Russian President Vladimir Putin attends a press conference after visiting staff at his campaign headquarters in Moscow, Russia, on March 18 (XINHUA)
Russian President Vladimir Putin secured his fourth term with a landslide victory in mid-March, winning around 76 percent of the vote. According to Russian law, Putin will hold the post for another six years until 2024, at which point he will have ruled the country for 20 years. During his first three terms, Putin has committed to rejuvenating the once powerful country. He likely intends to make several more notable contributions to guarantee his legacy in the history of Russia and the world. In his fourth term, can Putin finally realize his dream of reviving Russia, and what internal and foreign policy will he adopt to crown his long career as the head of the Russian state?
During his fourth term, it is believed that Putin will continue to attach great importance to the development of the military in order to improve Russia's defensive capabilities. Russia has long been faced with a harsh geopolitical and security environment. Since the end of the Cold War, the North Atlantic Treaty Organization (NATO) has continued to expand eastward, increasing its military presence and conducting military drills close to Russian borders. Together, NATO and the United States-Japan alliance have besieged Russia from both east and west, and the economic sanctions imposed on Russia by Western countries following the crisis in Ukraine have further diminished Russia's security situation.
As a country with a vast territory spanning Asia and Europe, Russia has always felt insecure and relied heavily on military force. Putin has historically put a great deal of emphasis on the development of Russia's military, which has helped him maintain high support rates during his previous terms. It is thus quite plausible that his fourth term will see the continuation of this policy.
Yet Russia's military expenditure cannot rival that of the world's sole superpower—the United States, and so instead Putin's administration values the research and development of weapons characterized by relatively low-cost, high-technology, small size and maximum destructive capacity. Russia also looks set to continue weapons sales to the governments of other states, but in light of its limited economic power, it is unlikely that Russia would be willing or able to enter into an arms race.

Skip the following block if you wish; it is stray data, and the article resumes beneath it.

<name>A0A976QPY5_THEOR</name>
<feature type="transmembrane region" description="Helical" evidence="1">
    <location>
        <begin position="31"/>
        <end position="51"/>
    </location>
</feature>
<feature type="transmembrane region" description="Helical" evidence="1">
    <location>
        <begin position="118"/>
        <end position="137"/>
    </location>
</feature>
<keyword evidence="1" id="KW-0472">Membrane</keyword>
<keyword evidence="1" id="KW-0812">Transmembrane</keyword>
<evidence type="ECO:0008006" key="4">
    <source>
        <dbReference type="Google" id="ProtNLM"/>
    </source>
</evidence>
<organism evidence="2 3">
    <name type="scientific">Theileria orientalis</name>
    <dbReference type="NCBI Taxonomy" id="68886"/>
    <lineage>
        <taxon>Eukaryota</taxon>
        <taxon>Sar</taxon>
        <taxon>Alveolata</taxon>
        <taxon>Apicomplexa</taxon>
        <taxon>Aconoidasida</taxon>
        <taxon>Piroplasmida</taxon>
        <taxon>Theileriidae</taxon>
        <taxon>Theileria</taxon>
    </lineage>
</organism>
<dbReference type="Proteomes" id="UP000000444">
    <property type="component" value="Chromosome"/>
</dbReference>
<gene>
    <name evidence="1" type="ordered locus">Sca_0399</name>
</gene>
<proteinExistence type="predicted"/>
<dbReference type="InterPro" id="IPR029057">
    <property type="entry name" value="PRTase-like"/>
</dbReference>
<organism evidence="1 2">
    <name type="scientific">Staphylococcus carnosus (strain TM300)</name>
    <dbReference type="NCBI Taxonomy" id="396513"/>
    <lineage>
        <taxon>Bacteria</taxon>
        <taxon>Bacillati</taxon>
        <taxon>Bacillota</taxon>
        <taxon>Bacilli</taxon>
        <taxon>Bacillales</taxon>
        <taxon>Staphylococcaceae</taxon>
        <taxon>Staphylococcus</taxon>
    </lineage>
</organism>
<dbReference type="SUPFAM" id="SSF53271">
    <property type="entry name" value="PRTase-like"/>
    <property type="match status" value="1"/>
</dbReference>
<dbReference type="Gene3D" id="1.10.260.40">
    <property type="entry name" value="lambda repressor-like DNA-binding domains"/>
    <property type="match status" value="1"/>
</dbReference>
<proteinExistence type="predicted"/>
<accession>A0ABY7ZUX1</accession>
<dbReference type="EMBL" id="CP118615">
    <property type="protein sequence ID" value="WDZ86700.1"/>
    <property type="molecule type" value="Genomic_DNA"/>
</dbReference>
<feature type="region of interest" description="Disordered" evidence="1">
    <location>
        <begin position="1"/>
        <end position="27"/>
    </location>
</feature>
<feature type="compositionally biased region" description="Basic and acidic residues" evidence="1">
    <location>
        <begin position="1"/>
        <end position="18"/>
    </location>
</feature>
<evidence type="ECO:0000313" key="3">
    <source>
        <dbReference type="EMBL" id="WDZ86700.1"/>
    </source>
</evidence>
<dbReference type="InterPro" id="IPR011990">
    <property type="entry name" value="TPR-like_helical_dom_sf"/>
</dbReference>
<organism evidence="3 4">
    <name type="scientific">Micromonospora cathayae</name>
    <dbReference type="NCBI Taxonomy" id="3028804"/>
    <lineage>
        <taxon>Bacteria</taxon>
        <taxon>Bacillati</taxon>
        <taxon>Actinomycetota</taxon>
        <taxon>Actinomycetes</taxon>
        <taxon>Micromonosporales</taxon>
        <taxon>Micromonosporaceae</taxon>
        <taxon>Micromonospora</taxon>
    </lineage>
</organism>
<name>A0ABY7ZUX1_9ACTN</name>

Another top priority will be to boost the economy and improve people's well-being, which is set to be the focus of his administration over the next six years. Russia's economic development and the prosperity of the Russian people lag behind other developed nations due to a variety of factors, and are seen as the Achilles' heel of Putin's administration. Therefore, boosting the economy through structural improvements, developing an import-substitution industry and drawing on the country's rich resources will be high on Putin's agenda.
In his annual State of the Union address delivered in March, Putin said that Russia should aim to become one of the world's top five economies and increase its GDP per capita by 50 percent before the middle of the next decade. If this goal is to be reached, then Russia must adjust its economic structure, improve its competitiveness in technology and build a modern economic model based on innovation in order to maintain a high rate of growth.
It is believed that Putin is likely to focus on internal development to increase people's welfare, including improving Russia's economy, education, healthcare, social insurance and transportation. Any economic policy adjustment might concentrate on areas such as industry, finance, monetary policy and investment.
In regards to diplomacy, Russia looks set to thaw ties with Western nations and could even make some concessions to this end although it is unlikely that this will involve any sacrifice of sovereignty. By resolving disputes through political and diplomatic means, Russia hopes to alleviate sanctions and avoid inciting an arms race.